MASON CITY | A genealogy library that has served North Iowans for about four decades may need to find a new home by the end of September.
The North Central Iowa Genealogical Society (NCIGS), founded in 1972 as a nonprofit volunteer organization to help people research information about their family information, helps run that section of the library.
It has been housed in the Mason City Public Library since 1979.
Mark Suby, president of the NCIGS, is concerned about relocating more than 5,000 items in the collection. The organization has 65 to 70 members, and charges a $12 annual membership fee, he said.
Suby added the group serves not only Mason City, but also the North Iowa region and visitors nationwide, and even outside the country.
"We have absolutely nowhere else to go," Suby said about current relocation efforts. "We’re a regional center, and there’s seven or nine counties and we have people that come from different states and countries and we keep a log book (for people who come in)."
Discussions about relocating the genealogy club started earlier this year, according to Mason City Library Board minutes. At its most recent meeting in July, NCIGS Vice President Rod Hungerford and the club's librarian, Sandra Turner, presented the board with general information about NCIGS and its history in the library.
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Turner, who has been a member of the club since the early 2000s, is optimistic about trying to find a new home for the materials. Some of those have been stored at her house in Eastbrooke.
She showed some of those documents — Cerro Gordo County naturalization records, World War II newspaper clippings and other records — to a Globe Gazette reporter and photographer Wednesday.
Turner commended Hungerford for his work manning the genealogy library, and helping visitors finding the information they're seeking. He often spends multiple hours helping people.
"It’s estimated 70 percent of the materials in genealogy are not on the internet," said Turner, who has a master's degree in library studies from the University of Denver. "Most of it is hidden in little libraries throughout the country."
"I’m concerned that if we do not find an appropriate place to move to, then we’re going to have to put the materials in storage," Turner added. "Whenever you lose a connection with your public, it’s never quite the same."
She added, however, that the library provided a rent-free space for about 40 years. It's the board and Library Director Mary Markwalter's decision, Turner said.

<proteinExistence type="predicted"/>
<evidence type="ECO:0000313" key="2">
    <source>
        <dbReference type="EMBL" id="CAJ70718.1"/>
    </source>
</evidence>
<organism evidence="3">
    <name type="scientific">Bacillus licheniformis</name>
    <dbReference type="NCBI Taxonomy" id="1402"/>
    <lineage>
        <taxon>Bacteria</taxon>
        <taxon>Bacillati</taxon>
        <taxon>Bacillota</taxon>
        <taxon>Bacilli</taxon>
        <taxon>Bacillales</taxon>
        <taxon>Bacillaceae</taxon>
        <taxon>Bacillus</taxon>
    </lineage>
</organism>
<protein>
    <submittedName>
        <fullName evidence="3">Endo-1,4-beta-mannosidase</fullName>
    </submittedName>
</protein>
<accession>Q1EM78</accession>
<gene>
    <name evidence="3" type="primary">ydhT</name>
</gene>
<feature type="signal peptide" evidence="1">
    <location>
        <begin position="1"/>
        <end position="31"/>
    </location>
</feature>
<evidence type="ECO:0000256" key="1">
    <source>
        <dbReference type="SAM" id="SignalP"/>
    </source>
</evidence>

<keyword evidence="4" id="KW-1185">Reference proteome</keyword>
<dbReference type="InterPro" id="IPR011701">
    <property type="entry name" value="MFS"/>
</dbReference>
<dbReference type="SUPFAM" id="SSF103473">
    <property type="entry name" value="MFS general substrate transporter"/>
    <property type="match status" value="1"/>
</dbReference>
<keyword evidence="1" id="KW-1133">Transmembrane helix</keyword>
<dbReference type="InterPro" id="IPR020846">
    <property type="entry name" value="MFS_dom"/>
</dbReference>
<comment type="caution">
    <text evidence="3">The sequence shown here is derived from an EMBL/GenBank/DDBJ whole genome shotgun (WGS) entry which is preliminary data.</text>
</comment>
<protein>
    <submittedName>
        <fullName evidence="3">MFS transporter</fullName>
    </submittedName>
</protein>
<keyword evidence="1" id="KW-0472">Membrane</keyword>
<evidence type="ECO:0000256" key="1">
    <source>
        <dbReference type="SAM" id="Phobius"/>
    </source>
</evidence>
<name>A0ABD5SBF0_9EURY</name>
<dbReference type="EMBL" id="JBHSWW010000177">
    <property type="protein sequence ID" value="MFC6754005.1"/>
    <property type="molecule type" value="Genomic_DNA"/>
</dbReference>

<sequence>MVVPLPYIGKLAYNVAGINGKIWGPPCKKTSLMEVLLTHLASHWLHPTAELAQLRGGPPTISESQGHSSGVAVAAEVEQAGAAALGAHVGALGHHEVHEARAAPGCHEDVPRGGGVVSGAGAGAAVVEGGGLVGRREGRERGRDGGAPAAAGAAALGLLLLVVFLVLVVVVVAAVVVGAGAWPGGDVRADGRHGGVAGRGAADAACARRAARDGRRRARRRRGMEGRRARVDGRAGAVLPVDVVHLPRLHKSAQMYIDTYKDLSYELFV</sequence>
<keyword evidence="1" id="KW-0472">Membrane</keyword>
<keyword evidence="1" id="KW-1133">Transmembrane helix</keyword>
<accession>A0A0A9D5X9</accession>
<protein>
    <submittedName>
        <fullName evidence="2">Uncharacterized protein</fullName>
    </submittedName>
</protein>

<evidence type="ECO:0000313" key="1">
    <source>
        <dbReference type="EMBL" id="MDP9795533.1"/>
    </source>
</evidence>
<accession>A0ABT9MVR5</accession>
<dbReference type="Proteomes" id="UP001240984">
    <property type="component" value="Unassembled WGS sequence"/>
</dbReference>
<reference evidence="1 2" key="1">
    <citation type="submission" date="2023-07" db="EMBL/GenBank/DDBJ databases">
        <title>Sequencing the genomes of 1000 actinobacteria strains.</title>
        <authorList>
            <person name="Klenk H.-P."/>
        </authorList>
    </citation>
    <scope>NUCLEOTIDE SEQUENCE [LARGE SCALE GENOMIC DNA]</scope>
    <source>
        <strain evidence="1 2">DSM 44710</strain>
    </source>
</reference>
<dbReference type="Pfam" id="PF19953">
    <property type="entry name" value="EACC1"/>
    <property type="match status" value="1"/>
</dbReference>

Shelly Schmit, who was president of the Mason City Library board until June 30, said via email "the Board was engaged in discussion of and provided Mary with direction to give timely notice to the Geological Society of North Iowa to vacate the space they occupy in the Mason City Public Library." She deferred further comments to current president John Henry and Markwalter.
It's unclear why library officials want the club to relocate. Suby provided notes from a meeting with Markwalter on May 10, where she claimed the NCIGS had no leadership and there isn't enough space in the library to keep the genealogy room.
Markwalter then sent a letter to Suby and NCIGS members telling them to vacate the library by Aug. 1. Since then, an extension has been granted until Sept. 30, according to Suby and Turner.
The letter cites "changing space utilization needs of the library" in the decision to evict the society.
Markwalter declined to comment to multiple questions Wednesday, adding a Globe Gazette reporter could attend the Library Board's meeting on Aug. 21.
"The library board makes these decisions," she said.
Henry, the board president, could not be reached via email on Wednesday or Thursday.
Whatever happens with the genealogy library's records, multiple club members want them to remain easily accessible to the public.
That includes Dorothy Paul, who has been a member of NCIGS for nearly 30 years.
"If the library is under the category of 'good library', then they have a genealogy department," she said.
Contact Steve at 641-421-0527 or on Twitter @Steve_Bohnel.
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